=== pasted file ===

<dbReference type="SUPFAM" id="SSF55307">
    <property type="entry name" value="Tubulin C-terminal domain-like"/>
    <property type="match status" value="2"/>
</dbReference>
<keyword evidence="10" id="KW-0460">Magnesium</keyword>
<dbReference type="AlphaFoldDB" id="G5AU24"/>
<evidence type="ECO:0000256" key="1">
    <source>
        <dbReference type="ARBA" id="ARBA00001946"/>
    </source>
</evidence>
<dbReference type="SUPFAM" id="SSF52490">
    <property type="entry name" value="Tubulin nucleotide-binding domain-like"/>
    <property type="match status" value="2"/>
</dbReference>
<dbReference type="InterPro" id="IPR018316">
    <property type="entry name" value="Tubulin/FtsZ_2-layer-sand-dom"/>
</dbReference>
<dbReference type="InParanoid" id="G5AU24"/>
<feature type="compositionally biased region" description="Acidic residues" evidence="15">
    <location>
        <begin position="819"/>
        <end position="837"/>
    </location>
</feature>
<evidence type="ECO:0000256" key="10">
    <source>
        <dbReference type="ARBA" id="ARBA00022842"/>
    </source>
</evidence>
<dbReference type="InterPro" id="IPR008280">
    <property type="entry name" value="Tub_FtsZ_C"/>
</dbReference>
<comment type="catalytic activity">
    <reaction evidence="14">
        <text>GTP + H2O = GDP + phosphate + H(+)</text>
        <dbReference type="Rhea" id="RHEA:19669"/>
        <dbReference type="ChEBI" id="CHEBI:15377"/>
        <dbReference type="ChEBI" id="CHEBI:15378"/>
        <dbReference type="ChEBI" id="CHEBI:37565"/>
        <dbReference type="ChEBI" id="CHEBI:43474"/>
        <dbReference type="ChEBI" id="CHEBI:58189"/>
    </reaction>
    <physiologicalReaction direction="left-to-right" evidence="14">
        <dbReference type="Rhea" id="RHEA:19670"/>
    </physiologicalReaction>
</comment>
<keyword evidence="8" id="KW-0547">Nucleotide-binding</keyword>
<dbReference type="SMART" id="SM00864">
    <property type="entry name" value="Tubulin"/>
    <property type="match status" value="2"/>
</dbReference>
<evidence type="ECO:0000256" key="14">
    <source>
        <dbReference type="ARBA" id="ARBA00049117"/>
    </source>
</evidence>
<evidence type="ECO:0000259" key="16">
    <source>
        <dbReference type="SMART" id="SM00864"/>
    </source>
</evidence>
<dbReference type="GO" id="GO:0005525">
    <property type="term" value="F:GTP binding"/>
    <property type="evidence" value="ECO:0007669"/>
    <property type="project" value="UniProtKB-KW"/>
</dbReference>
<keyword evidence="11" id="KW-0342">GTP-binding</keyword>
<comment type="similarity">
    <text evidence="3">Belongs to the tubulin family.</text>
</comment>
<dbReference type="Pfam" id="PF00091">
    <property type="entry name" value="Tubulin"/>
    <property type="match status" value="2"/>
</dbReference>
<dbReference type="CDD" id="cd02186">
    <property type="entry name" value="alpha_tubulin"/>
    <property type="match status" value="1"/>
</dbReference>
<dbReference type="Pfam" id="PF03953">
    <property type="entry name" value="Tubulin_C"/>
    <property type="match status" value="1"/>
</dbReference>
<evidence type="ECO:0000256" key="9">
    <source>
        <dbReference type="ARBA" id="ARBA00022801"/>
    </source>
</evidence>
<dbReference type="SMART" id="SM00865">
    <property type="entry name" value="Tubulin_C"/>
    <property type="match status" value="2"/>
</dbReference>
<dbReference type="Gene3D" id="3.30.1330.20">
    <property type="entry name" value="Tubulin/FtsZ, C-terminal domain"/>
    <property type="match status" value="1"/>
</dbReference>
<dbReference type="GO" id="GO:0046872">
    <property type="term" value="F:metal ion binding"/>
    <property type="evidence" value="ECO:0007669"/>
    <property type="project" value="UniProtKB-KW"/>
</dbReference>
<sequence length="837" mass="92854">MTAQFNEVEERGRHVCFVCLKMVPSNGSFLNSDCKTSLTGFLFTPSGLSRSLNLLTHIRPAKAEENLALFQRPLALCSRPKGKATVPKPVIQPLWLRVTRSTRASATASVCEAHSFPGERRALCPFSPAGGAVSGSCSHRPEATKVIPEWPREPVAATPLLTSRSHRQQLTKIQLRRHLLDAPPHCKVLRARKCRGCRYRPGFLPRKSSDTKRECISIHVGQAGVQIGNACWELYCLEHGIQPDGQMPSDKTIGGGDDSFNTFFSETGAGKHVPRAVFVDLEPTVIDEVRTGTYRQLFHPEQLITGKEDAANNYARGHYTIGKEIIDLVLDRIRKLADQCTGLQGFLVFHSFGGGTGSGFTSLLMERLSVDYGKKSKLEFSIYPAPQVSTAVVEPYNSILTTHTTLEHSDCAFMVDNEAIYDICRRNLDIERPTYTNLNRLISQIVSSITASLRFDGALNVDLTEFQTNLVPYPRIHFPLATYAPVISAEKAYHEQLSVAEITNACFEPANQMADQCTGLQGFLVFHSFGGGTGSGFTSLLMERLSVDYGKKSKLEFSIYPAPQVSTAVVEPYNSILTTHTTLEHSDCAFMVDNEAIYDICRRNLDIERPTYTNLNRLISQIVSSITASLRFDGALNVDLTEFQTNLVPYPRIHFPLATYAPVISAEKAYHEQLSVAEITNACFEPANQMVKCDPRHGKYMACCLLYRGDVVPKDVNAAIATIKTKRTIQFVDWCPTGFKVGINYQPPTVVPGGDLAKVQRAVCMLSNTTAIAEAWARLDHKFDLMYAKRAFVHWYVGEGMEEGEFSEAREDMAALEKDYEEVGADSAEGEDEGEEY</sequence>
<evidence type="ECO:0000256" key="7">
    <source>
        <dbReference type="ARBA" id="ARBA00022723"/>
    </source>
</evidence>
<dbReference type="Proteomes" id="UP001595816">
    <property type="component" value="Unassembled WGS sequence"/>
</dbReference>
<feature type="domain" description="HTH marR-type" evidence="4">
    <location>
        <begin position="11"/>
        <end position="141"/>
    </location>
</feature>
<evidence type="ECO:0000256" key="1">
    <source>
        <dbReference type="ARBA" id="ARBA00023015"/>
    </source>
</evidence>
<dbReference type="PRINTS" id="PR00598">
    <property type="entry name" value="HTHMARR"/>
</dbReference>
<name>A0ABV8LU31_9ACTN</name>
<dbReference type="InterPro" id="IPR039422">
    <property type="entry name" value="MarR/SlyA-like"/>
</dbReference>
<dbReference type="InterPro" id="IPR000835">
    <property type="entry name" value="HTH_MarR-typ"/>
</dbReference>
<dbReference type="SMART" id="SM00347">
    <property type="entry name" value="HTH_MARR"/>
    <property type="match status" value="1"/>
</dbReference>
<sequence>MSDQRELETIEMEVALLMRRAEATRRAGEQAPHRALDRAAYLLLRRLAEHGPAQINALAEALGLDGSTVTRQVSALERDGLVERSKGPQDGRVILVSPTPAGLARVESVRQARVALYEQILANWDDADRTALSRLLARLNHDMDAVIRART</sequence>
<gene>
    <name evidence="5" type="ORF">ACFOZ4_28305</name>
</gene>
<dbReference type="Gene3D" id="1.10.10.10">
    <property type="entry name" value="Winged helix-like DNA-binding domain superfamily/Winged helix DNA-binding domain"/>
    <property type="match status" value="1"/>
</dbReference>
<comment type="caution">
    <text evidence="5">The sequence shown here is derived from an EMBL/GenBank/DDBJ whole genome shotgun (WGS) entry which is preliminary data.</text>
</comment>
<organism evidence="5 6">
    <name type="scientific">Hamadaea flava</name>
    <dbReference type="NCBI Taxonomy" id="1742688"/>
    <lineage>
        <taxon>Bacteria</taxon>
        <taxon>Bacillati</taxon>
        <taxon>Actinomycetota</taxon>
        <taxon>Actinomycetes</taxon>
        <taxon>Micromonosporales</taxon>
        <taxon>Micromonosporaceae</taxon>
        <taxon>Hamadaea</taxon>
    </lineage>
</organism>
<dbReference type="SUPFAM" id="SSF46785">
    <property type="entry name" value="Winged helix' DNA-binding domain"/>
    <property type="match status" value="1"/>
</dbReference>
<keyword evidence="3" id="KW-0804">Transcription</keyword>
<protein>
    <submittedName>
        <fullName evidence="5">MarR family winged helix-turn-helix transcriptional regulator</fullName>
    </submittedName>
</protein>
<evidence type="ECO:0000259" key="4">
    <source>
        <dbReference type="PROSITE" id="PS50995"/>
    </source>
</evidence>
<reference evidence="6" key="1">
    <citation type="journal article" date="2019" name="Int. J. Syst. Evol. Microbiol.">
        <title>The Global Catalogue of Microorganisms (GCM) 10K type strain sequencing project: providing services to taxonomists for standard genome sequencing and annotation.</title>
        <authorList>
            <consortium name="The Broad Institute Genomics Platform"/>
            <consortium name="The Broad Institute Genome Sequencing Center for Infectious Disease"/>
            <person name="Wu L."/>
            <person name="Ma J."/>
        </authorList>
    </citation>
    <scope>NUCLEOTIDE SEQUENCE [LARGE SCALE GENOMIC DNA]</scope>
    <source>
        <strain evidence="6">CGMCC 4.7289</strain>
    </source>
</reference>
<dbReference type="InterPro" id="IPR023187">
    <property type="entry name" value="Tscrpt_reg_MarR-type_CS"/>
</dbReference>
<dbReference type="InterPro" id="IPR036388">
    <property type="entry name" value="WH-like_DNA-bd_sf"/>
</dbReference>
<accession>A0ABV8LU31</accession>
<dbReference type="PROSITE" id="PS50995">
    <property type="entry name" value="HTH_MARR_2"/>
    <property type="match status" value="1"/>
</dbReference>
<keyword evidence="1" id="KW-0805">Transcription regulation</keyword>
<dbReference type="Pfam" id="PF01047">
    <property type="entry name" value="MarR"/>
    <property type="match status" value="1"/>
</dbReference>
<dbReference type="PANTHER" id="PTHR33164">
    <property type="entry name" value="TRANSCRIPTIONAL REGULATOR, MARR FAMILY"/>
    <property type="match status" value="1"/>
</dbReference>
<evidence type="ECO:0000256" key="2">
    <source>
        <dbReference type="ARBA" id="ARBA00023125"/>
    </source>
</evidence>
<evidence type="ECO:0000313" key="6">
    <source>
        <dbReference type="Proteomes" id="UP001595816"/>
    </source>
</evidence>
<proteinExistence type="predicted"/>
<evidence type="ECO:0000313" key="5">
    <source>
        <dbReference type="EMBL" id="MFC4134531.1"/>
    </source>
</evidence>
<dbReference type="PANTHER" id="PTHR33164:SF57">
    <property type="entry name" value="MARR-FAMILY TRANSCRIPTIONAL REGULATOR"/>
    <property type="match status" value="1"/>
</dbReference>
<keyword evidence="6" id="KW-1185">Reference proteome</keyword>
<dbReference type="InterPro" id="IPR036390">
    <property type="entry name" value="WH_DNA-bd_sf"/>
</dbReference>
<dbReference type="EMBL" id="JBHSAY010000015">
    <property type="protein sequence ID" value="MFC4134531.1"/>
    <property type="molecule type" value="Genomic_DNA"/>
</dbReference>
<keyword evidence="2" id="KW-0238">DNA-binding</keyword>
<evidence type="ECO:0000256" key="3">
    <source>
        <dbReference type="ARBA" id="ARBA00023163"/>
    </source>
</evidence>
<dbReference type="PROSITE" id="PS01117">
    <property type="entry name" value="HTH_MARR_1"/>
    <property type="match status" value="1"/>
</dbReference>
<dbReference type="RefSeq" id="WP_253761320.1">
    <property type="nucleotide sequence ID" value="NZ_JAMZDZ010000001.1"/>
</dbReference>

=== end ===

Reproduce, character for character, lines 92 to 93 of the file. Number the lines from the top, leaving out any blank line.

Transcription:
</dbReference>
<dbReference type="Gene3D" id="3.30.1330.20">